Fields of dreams

On opening day, the Farmers Market brings local back to the table

Susan France

If you are a longtime Boulder local, you already know what this Saturday means.

If you are a newcomer — someone who has moved to Boulder County since November — we welcome you to the nexus of the Boulder food scene, where chefs, farmers, sustainable living advocates and foodies converge and create community and lunch.

Frankly, I’m jealous of you. I wish I was seeing spring in Boulder County for the first time, especially the Boulder County Farmers Market (BCFM), which opens for the season Saturday, April 6 in Boulder and Longmont. It is the longest farmers’ market season in Colorado. The Boulder Wednesday market opens May 1, Union Station’s on May 11 and Lafayette’s June 6.

The markets will be jammed, and BCFM Executive Director Brian Coppom offers one piece of advice: “Dress for the weather.” Coppom notes that on previous Market opening days it has ranged from cold rain and snow to windy, sunny and hot… sometimes all in the same spring day. Layers are the answer.

This week, the fresh, local produce items will include overwintered spinach. “I love overwintered spinach,” Coppom says. “It’s so sweet. It’s my favorite. It looks like the farmers have a good supply. There will also be some overwintered carrots and onions and some good early-season crops growing in hoop houses.” 

Even as a Market legend, Oxford Gardens’ “Carrot Guy” Peter Volz, has retired, two new farms join the family: Brown’s Farm and Oxford Farm. 

Since its inception 33 years ago, the nonprofit BCFM has insisted on being as local as possible. You can’t pick up pineapples at the Market because they are not grown in Boulder County or in Colorado.

It has always been more challenging for the vendors in the food court to use the locally grown produce being sold at the market. “If you serve a spinach salad, we’d like you to use locally grown spinach if you can,” Coppom said.

More often vendors use market produce in specials because an ingredient on the menu isn’t always in season here. Another challenge has been health department rules that prohibit Market food vendors from using the fresh produce from a farmer who is selling 100 feet away from them. It has to go to a health-inspected kitchen to be washed first and then brought back.

New this year in the food court will be chalkboard signs for each vendor detailing the local produce and ingredients they are using that day. All of the familiar foods from dumplings to tamales will be back, along with the newest food vendor: Pupusas Familias.

The BCFM has received grants to continue its program of making fresh, local produce available to low-income families. WIC and SNAP benefits are accepted and the Market provides up to $20 additional in fresh fruits and vegetables for SNAP purchases.

Among the new tastes in the vendor booths (both permanent and guest) are Micro Tea (microgreen teas), Table Mountain (goat milk caramels) and Bolder Bites (protein bites). There is a fresh oat milk booth and lots of fermentation and probiotics, with two pickle-makers, three kombucha brewers and St. Vrain Cidery.

Local Food News

Basta’s new Dry Storage is open at the southeast corner of The Peloton, offering fresh breads and pastries made from heirloom grain flour milled in-house. Toast is served with house-cultured butter and jam. The lunch menu includes mushroom onigiri, egg salad “sandos,” miso soup and prosecco on tap. … Boulder’s Ginger Pig isn’t quite going brick-and-mortar, but the Asian street food truck is now setting up shop Wednesday through Saturday at Lafayette’s Isabelle Farm store. … The Colorado Jewish Food Fest is Sunday at the Boulder JCC with tastings, workshops, farm tours and exhibits on sustainability. … If you are wondering what to do with mystery vegetables in your CSA share box each week, Boulder’s Food Lab is offering the Using Your CSA (June 19) class series partnered with Cure Farm’s CSA. … The only local James Beard Award semi-finalist to survive the Ides of March is Frasca Food and Wine, a finalist for Outstanding Service along with Brigtsen’s in New Orleans, Saison in San Francisco and Zingerman’s Roadhouse in Ann Arbor. … I never did take the Coors brewery tour when it was free. Now, the tasting tour of the giant MillerCoors plant is $5 for Colorado residents, $10 for others, and under-21 non-tasters and military are free. … Louisville’s Moxie Bread Co. stocks 18 varieties of local organic seeds ranging from cucumbers to amaranth from the MASA Seed Foundation, a regional seed project founded by Richard Pecoraro, who helped launch the first 100 percent organic non-hybrid seed company. … Coming soon: Washington-based Locust Cider taproom, 5446 Conestoga Court, Boulder.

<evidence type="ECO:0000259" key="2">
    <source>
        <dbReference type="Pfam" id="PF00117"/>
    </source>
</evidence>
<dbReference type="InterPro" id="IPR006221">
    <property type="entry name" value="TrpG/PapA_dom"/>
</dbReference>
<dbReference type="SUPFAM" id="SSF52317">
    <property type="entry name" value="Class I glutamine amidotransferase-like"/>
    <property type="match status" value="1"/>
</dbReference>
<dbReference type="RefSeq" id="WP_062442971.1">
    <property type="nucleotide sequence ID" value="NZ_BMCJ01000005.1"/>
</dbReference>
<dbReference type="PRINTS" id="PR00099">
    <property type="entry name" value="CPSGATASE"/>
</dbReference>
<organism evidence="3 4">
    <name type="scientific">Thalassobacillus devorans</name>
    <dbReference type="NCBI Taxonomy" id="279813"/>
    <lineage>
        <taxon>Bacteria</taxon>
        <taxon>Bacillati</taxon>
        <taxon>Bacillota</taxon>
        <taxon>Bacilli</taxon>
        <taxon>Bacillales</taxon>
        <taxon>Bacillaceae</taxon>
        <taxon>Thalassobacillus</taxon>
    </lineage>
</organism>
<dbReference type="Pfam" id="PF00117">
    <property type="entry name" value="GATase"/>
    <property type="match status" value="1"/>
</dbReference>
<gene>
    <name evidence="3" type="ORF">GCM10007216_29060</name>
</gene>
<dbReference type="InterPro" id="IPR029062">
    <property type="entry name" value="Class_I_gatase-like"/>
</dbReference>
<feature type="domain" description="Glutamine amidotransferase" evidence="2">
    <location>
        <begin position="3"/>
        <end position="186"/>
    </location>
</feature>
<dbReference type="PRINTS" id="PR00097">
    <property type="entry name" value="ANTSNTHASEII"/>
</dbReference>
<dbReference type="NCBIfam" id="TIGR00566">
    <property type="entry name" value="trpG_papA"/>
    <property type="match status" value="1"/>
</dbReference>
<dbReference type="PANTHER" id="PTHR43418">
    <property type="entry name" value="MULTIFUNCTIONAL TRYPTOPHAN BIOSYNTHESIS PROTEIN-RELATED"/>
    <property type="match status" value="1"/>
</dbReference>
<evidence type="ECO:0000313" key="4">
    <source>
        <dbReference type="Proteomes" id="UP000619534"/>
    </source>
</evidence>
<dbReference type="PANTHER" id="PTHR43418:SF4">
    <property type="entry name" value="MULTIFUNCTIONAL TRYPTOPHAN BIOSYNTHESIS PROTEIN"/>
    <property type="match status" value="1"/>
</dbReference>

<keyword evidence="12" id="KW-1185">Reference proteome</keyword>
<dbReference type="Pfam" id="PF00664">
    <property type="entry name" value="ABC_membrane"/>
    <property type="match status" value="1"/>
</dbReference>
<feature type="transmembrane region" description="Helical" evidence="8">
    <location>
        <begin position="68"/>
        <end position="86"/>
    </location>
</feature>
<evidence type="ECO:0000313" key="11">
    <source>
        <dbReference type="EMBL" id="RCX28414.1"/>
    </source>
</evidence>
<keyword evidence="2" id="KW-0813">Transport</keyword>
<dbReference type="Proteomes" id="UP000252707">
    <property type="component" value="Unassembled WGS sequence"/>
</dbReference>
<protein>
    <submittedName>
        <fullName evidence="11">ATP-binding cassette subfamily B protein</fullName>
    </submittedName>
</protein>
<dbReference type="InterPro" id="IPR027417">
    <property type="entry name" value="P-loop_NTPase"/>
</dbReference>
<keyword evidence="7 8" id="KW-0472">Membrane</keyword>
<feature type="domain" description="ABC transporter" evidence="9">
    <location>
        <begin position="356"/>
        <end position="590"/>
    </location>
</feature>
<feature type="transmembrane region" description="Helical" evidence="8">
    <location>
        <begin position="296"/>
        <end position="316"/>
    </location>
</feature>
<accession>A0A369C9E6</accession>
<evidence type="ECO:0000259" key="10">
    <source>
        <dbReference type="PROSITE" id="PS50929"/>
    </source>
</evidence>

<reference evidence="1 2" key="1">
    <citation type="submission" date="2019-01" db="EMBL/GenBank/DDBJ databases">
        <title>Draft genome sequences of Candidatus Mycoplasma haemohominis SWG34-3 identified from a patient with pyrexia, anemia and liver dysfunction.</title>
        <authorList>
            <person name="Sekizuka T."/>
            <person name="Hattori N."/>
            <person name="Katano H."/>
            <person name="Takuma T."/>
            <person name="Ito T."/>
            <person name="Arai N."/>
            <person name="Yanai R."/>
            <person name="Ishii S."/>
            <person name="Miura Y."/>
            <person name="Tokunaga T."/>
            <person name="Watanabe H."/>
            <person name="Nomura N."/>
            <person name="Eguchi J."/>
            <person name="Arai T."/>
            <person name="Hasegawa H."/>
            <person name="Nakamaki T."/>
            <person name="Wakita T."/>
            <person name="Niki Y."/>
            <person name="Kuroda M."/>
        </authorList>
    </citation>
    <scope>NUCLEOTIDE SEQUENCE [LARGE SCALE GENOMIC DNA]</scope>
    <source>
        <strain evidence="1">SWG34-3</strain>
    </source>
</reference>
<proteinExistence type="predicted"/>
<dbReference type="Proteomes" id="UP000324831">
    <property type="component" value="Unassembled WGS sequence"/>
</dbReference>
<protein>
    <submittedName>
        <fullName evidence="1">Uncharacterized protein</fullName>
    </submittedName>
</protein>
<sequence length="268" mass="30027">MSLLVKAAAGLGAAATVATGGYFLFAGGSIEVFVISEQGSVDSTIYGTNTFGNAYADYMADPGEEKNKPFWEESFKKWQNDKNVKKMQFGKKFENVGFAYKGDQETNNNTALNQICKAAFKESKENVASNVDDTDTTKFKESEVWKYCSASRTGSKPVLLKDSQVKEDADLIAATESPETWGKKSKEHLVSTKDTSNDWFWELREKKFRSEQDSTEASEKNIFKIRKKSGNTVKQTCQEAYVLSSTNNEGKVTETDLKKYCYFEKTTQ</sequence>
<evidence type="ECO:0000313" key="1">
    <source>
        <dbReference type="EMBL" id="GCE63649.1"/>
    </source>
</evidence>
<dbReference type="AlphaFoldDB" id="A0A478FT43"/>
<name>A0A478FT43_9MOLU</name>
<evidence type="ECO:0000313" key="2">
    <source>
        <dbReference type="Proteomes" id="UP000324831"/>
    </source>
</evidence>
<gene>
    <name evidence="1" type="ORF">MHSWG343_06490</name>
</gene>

Taste of the Week

I experienced fried chicken near-nirvana at Julep, a hipster Southern eatery on Larimer Street in Denver. It was more than worth the wait for genuine fried chicken to arrive with a perfectly crunchy crust and fall-off-the-bone moist meat goodness; Julep also serves admirable baked-to-order buttermilk biscuits with house-made preserves, marmalade and sausage gravy. I added a side of sorghum. The quintessential starter: Pimento cheese ball crusted in toasted pecans with Triscuits.

Words to Chew On

“The exact taste of buttery corn, tomatoes so ripe they split and sweeten the air, beans so crisp they snap between the teeth, gravy like mother’s milk singing to your bloodstream.” — Dorothy Allison

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